Turns out that the buffalo enriched the soil in an unexpected way-- "pulse grazing." They chewed the tops off, and the roots died back. The animals migrated away, the tops grew back, and the cycle repeated. In your garden, you are the buffalo!
What to Plant? Let Nature be your guide.
Meadows and prairies have a mixture of grasses, legumes, flowers, and taprooted plants. The famously fertile topsoils of the Midwest were built by such plant communities. Use that soil-building synergy in your garden. Your mix should include:
Of course, you don't have to plant a mix. If you want a cover crop that gives you a food crop as well, plant winter grains. Wheat is a classic rotation in traditional food systems all over the world. Modern wheats, and modern farming techniques (and chemicals!) are making people sick, but heritage wheats are a healthy food you can grow for yourself. See the choices HERE.
Timing is important
The size of the root system depends on when you plant. It's best to sow cover crops 2-4 weeks before your first fall frost. * Don't be surprised if the plants don't get tall--they will be busy underground. In tests, crimson clover that was was only 2 inches tall by November nevertheless had roots 12 inches deep, with many nitrogen nodules already fertilizing the soil. Rye only 6 inches tall had roots 20 inches deep. All winter, the roots will be holding your soil, providing channels for water absorption, and adding tons of organic matter to your garden.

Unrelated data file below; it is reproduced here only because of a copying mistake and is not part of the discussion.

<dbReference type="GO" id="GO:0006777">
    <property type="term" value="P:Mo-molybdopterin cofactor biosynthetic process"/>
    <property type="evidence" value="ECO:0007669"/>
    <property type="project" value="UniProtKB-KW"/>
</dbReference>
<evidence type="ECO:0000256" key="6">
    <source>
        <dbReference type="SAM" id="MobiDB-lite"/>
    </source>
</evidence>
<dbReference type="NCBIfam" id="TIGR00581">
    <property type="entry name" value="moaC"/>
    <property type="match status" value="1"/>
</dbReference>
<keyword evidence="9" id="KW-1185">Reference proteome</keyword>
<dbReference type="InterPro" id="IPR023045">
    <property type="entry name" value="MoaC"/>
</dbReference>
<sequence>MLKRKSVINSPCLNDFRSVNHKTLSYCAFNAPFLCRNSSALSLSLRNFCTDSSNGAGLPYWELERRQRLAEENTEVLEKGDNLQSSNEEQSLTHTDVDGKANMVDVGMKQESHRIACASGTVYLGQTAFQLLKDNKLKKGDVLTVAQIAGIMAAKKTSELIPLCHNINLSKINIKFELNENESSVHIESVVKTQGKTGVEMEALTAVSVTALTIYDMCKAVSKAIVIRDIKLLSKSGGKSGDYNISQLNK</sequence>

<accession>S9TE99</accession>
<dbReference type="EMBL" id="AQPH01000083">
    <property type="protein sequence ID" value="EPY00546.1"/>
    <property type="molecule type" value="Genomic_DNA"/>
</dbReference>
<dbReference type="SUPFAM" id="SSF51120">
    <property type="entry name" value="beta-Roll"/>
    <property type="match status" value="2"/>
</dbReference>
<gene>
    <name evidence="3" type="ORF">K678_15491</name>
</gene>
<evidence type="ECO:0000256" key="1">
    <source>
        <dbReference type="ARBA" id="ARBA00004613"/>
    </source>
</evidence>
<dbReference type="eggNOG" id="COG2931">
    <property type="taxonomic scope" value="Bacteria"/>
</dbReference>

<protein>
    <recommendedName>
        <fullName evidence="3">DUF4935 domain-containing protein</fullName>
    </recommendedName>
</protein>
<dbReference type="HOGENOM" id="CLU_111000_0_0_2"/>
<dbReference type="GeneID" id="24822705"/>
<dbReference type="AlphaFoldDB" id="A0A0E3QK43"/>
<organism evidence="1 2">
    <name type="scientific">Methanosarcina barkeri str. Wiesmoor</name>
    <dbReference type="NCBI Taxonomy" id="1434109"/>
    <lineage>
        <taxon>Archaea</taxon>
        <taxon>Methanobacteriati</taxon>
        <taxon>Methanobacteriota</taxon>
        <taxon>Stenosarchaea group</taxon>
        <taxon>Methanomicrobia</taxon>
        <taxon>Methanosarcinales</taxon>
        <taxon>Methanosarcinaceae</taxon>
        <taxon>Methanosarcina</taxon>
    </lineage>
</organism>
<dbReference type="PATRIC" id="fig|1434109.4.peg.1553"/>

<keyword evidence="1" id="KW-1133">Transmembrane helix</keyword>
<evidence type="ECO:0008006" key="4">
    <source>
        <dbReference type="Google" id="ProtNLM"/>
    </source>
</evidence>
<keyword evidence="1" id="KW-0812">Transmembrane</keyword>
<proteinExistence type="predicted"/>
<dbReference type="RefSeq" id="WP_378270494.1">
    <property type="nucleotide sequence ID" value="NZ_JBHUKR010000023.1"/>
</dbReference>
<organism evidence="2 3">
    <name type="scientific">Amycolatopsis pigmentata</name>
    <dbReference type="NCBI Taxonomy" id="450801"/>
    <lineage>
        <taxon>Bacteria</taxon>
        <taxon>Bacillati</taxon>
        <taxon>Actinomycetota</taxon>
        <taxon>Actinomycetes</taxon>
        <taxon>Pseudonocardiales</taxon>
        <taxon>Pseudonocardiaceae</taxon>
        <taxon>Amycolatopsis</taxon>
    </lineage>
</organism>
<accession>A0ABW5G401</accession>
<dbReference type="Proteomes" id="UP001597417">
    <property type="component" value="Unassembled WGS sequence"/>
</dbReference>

But how can you plant cover crops when the beds are still full of summer plants? Here are some options:
Don't forget pots and containers.
A low-growing, cover crop prevents your expensive soil mix from getting washed away or taken over by weeds. Calendula, poppies, salad greens, clover, and peas are great for this. If you aren't using the pot, cover it with its saucer to keep weeds out.
See the possibilities for cover crops here:
*You can find first and last frost dates online. Here is one place:
Compost Tea is gaining popularity not only as fertilizer for the soil, but as a spray to invigorate the plant's defenses against pests and disease. You can make compost tea from finished good-quality compost. Or you can make the tea using worm castings. I like to use worm castings. (I'm mostly composting chicken bedding, which I would not want to spray onto the plants.)
Many people make teas from compost or manure by just soaking, without aeration. If you elect to do that, be aware that it will be very smelly if you leave it very long, because the anaerobic bacteria (those that can live without oxygen) cause wet organic matter to rot and stink. The bubbler puts oxygen into the brew, and the aerobic, oxygen-loving bacteria have a pleasant, slightly beery smell. Aeration will also put more nutrients into the brew.
WORM CASTING (OR COMPOST) TEA
To make this tea, you need an aquarium bubbler, which consists of an electric compressor pump, some tubing, and an air stone. Alternatively, you can agitate the brew to keep it oxygenated. You would need to stir it vigorously 2 to 4 times a day. Smaller batches may be shaken vigorously in a jar. A compromise between buying an aquarium bubbler and using just hand stirring would be to use an electric mixer a couple of times a day.
Combine in a five-gallon bucket: